Paperless Office Progress Actually Observed

As a kid at the beach, I became aware, at some point, that although the rising tide can and will come in and soak previously dry ground, it’s usually pretty hard to tell exactly when the tide changes and starts receding. In fact, it seemed to me that the tide level just sort of stayed at the same place for quite a while, before there was any discernable retreat.

115_paperless-officeA recent article by Christopher Mims with the catchy title  Why the Paperless Office Is Finally On Its Way caught my eye. Turns out that, no; it hasn’t been just your imagination: The advent of nearly universal “Paperless Offices” (or, as we like to call it, “Paper On Demand”) has been, shall we say, a bit slower in coming than had been predicted forty years ago, when an article in Business Week predicted that “…paper would be on its way out by 1980, and nearly dead by 1990.” In fact, Mims cites reports that indicate the number of pages printed in offices was increasing until 2007.  Now, we have analysis that 2007 was the high water mark.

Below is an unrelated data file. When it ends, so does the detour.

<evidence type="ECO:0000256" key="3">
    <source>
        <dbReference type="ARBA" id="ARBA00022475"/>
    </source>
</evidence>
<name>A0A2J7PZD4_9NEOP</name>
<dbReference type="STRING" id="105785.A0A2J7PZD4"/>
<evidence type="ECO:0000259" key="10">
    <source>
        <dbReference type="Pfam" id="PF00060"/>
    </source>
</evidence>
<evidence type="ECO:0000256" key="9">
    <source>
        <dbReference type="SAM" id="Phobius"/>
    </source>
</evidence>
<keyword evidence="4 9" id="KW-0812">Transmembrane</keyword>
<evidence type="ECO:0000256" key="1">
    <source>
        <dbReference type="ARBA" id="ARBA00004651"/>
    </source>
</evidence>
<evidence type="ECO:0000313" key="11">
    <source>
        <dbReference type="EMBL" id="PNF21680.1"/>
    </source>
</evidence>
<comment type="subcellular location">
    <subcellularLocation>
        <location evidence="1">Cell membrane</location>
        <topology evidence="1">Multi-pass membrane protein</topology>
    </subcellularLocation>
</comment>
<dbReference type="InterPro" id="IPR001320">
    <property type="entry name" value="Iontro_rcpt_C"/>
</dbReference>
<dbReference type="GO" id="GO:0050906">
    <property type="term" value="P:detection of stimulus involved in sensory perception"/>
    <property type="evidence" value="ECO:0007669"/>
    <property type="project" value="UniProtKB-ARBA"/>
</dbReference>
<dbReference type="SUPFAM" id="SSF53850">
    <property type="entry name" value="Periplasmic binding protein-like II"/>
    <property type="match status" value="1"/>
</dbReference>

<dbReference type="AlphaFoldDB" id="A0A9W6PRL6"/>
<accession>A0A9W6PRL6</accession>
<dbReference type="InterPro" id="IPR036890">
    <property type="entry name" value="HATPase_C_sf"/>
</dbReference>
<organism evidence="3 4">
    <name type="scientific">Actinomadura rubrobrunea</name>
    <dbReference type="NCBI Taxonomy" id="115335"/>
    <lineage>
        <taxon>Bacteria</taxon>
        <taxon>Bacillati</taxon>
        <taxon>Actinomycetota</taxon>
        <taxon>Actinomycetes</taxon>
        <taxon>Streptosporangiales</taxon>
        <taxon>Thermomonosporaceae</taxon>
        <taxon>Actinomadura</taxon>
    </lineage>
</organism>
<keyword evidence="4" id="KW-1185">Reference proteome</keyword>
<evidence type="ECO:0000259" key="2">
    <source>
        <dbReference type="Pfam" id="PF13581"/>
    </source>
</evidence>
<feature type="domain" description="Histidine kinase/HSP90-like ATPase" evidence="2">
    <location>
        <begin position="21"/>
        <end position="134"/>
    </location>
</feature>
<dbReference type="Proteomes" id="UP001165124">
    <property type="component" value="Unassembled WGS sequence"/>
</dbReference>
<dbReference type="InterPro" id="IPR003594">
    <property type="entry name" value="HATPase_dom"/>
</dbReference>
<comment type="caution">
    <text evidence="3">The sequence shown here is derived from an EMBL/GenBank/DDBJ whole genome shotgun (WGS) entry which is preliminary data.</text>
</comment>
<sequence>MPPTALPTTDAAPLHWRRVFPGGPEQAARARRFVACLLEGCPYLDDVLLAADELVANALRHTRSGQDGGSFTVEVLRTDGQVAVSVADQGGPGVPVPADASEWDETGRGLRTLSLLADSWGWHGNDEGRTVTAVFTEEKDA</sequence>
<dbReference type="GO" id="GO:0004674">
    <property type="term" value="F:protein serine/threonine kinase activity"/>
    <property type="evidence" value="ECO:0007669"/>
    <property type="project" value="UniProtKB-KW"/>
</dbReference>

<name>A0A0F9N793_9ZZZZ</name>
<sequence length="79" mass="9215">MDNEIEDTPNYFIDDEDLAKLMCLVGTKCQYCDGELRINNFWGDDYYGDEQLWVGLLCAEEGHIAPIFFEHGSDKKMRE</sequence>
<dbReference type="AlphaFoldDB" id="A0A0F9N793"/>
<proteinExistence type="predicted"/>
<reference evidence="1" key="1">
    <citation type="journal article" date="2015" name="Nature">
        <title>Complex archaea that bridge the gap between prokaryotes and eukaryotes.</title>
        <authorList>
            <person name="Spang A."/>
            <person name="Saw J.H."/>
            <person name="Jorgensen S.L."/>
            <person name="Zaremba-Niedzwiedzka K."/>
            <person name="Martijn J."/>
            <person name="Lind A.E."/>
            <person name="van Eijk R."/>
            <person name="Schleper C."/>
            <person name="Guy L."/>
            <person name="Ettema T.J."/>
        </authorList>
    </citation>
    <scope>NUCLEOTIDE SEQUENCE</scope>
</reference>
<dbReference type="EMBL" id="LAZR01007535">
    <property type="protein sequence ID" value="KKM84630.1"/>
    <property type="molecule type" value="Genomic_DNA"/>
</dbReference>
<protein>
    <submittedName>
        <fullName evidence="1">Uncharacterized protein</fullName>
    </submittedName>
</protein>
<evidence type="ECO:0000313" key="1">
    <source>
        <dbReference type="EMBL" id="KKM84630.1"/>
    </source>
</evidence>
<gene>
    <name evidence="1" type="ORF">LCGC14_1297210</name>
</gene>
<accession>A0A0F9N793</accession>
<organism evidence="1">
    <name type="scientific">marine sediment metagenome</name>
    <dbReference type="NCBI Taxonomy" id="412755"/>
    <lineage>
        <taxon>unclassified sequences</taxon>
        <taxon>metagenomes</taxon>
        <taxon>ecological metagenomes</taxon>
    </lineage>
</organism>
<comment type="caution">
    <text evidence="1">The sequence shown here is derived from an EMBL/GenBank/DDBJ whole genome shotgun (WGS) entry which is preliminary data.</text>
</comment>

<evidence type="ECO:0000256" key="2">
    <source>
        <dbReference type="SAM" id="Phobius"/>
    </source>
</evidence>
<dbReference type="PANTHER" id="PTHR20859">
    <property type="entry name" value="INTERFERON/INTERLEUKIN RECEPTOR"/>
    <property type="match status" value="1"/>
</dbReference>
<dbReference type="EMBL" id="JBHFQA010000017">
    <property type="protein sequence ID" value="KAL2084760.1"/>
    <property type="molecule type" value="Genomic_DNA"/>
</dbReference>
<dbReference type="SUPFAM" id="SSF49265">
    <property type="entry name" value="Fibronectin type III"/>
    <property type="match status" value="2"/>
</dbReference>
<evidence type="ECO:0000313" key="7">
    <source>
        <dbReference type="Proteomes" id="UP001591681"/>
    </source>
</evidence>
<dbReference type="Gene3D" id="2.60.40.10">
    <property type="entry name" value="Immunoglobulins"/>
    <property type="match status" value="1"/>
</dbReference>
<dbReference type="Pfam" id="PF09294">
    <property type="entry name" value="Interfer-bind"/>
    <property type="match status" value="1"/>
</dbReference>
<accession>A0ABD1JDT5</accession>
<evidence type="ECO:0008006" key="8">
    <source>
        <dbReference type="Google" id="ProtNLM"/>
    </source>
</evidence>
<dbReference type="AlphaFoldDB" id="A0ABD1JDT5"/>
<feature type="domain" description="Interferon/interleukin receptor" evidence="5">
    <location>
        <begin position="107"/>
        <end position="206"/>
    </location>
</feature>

Now, what’s interesting to me is not that the Paperless Office didn’t arrive on schedule – we all know that. What’s interesting is that it now looks like the tide has actually turned.

According to Mims’ sources, since 2007, office use of paper has declined a steady rate of 1% to 2% a year.  The article goes on point out a number of reasons for the hitherto slow progress away from paper.  Still, it concludes by predicting that the trend away from paper is gaining momentum; although full transition will clearly take some time.

Here are a few of my observations on these findings.

First and foremost, keep in mind that the “1% to 2%” figure is an aggregate. It could mean that every office has reduced its printing that much. Or, it could mean that 1% or 2% of all offices have reduced their printing to zero; and all the rest still print just as much as they always have.

The reality is somewhere in the middle. I think what you’ve got is a relative handful of offices reducing their printing by far more; and most offices, even when they are utilizing electronic documents, still printing as much as or more than they always did.